Weight loss tips to tame your inner glutton

I noticed a few months ago that five extra pounds had settled onto my pint-sized frame and I could not move the needle on the bathroom scale, even when I made the supreme sacrifice of skipping dessert for a couple of days.

I began to fuss about it, blaming my metabolism, my sedentary job, and the stress of the recent presidential election.

My husband, the truth teller AKA excuse slayer, interjected, “Molly, you eat a lot. (He said ‘a lot’ with ‘a lot’ of emphasis). Have you noticed you eat more than I do?”

“Whoa!” I countered, “When you leave perfectly good food on your plate that is too little to save but too much to waste, what am I supposed to do with it?”

But the truth of his words burrowed into my cellulite.

I am a volume eater.

Photo courtesy pixabay, edits by author

Photo courtesy pixabay, edits by author

I like the feeling of an overstretched stomach. Couple that with speed eating, perfected from years working as a nurse with a 7-½ minute lunch ‘hour,’ and I think you can understand the enormity of my problem.

I knew I had to employ tricks to eat in bulk, yet cut calories. I looked to the experts and tried proven strategies.

The plate method. This is a simple concept of filling half of your plate with low-calorie options like lettuce or broccoli, ¼ with lean protein and ¼ with a healthy starch. This seemed like the perfect solution until Patrick queried, “Molly, do you think a turkey platter is the best choice for this technique?”

When you want something sweet, eat fruit. After dinner, I notoriously crave something sweet, so instead of scooping Ben and Jerry’s, I sliced an apple and savored every morsel. It was difficult to transition from the tartness of the apple to the creamy sweetness of the ice cream but I did a stellar job. Patrick observed, “Molly, do you think this means eat fruit AND dessert?” I quipped, “Won’t the fruit cancel the calories in the ice cream? And what about the legion of calories I burned crunching on that Mac?”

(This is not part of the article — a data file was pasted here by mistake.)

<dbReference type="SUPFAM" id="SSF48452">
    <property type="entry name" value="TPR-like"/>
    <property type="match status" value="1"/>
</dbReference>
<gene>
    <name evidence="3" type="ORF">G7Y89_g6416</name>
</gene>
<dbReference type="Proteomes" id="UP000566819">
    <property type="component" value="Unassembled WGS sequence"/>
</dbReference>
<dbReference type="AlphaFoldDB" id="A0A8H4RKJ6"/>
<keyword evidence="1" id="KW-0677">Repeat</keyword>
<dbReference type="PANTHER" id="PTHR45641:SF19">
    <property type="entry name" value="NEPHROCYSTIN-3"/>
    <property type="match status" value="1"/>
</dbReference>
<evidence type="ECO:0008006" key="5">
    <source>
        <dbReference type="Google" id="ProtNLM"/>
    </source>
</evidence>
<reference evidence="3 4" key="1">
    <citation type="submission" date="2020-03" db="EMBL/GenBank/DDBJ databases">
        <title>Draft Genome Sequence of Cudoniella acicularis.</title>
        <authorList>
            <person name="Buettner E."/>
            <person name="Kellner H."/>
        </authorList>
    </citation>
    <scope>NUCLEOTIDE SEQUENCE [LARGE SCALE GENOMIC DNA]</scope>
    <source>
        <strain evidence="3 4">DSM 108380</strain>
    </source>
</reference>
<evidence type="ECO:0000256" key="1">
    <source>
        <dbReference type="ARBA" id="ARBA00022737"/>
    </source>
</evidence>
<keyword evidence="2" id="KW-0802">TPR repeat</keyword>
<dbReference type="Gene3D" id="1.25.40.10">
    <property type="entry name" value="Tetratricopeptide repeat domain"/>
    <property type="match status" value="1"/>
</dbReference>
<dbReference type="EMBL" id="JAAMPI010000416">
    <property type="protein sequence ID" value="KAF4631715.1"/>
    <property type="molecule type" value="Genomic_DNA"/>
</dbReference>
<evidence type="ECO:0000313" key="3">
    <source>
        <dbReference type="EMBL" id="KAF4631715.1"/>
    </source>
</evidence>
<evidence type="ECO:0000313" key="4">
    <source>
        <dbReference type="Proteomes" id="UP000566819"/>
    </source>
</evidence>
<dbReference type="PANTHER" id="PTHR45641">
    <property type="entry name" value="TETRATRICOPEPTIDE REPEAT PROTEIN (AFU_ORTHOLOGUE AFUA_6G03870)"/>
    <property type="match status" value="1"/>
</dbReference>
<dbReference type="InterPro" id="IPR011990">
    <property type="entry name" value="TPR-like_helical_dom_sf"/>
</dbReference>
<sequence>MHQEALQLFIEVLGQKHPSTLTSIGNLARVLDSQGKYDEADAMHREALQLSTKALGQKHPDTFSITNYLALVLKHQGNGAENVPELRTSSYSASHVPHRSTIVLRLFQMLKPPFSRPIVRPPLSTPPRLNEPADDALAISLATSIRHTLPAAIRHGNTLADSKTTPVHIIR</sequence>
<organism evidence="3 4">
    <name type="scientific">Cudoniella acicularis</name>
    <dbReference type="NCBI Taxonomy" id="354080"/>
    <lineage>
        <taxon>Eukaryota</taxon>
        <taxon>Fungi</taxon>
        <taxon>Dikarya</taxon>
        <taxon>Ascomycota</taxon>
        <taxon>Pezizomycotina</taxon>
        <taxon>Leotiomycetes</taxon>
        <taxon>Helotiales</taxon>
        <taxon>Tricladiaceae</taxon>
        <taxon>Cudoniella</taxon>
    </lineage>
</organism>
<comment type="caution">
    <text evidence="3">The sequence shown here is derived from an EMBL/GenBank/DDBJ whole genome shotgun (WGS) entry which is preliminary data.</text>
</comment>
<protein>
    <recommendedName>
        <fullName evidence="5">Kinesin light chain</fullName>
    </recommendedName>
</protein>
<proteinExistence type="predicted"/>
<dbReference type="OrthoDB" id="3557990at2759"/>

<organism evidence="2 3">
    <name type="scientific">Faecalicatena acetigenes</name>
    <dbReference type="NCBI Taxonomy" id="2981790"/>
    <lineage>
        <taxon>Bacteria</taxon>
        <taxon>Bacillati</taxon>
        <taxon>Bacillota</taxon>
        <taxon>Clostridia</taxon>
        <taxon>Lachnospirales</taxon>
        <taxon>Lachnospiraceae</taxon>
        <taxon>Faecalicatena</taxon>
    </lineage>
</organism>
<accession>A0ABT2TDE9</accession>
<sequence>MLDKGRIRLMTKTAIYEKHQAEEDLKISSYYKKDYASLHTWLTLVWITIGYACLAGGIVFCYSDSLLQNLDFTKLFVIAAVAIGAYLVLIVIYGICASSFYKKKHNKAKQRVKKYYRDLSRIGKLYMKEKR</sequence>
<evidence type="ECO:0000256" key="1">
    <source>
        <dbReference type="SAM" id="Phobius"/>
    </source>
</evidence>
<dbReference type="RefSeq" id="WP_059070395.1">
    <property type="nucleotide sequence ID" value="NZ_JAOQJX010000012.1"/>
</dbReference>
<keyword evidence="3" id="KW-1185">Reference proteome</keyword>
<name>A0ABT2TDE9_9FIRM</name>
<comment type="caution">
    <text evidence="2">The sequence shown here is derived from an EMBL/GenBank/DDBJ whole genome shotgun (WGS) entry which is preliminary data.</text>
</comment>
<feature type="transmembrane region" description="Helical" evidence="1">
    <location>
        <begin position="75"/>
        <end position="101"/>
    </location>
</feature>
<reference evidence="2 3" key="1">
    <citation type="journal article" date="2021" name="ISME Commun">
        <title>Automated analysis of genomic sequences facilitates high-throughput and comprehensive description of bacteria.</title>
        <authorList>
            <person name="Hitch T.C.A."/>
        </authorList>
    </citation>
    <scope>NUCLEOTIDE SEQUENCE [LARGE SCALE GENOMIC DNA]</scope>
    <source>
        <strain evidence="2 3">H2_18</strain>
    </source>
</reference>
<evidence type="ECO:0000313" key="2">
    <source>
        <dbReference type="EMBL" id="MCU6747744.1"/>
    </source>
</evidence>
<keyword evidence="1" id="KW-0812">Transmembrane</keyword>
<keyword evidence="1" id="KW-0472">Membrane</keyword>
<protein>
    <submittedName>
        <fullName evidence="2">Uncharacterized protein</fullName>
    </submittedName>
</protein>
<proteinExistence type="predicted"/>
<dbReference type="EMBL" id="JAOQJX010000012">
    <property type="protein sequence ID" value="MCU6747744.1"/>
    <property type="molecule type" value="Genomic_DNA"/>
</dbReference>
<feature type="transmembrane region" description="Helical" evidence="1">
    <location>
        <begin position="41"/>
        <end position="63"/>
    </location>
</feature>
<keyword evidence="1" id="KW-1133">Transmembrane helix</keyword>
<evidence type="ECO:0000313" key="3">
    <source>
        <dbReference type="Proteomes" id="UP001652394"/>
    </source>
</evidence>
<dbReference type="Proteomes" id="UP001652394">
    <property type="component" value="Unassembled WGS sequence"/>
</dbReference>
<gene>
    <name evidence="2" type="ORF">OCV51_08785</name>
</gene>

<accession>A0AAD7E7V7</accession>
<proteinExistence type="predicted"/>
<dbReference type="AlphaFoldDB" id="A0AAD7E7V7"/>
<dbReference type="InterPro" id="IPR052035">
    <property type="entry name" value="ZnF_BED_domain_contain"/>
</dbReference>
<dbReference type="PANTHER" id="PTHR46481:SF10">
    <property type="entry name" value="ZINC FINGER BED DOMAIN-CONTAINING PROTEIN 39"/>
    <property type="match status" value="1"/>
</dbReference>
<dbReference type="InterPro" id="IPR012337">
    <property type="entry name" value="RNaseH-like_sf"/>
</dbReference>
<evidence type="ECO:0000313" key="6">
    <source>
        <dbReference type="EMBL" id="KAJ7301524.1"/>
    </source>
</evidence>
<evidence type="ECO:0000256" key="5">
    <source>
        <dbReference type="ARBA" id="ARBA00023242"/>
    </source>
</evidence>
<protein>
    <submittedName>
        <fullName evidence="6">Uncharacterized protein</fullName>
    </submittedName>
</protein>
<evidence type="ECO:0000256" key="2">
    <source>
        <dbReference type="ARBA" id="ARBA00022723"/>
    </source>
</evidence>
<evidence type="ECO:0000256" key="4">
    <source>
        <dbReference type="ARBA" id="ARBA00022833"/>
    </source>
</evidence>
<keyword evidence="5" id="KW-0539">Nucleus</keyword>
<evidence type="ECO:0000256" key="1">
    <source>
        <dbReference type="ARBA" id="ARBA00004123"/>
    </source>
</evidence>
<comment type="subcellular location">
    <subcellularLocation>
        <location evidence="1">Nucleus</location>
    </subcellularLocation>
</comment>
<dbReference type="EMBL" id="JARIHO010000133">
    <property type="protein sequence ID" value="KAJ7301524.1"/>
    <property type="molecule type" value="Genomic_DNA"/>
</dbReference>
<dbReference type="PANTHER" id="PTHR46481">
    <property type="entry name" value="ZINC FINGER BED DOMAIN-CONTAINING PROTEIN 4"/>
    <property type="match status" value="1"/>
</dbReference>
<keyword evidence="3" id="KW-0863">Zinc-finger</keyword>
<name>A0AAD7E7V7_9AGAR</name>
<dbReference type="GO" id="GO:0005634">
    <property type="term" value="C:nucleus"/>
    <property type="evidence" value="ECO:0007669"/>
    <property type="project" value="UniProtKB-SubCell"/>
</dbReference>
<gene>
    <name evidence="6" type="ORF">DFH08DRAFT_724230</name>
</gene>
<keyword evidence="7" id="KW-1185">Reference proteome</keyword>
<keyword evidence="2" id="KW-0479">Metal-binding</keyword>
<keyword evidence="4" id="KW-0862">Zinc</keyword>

When eating out, eat half of all servings. Patrick and I went to Geaghan’s Irish Pub recently and we split an order of house wings, though Patrick believes I ate two more than he did. Serves him right for going to the bathroom leaving me alone. I always eat more when I’m lonely.

Anyway, I decided to try their homemade bread pudding for dessert, and when it arrived I asked for a take home box. I scooped half into the box while I ate the other half mindfully, resting my spoon on the table between bites.

When I finished Patrick was still eating wings he had hidden behind the napkin holder. It was boring to watch him eat so I decided to take a bite of my sequestered pudding. Which led to another bite. Was it my imagination or did Styrofoam make it more delicious? I don’t know how it happened but I found myself staring at two empty pudding vessels.

Patrick blabbed, “The server who brought the container just saw you eat the second half.” Embarrassed I acted quickly and plunked my crumpled napkin in the container, creating the perfect illusion that it enclosed a half serving. When it was time to leave, I clutched my crock of deception and gave our server an airy wave goodbye.

Not to be defeated I have contrived a sure-fire way to kick-start my weight loss progress. I’m eating three fewer bites of each meal.

I wonder how long it will take Patrick to notice I’m using serving tongs.

Are you a volume eater like me? What are your failsafe weight loss tips? 

©2016, Stevens. All rights reserved.

Molly Stevens

About Molly Stevens

Molly Stevens arrived late to the writing desk but is forever grateful her second act took this direction instead of adult tricycle racing or hoarding cats. She was raised on a potato farm in northern Maine, where she wore a snowsuit over both her Halloween costume and her Easter dress.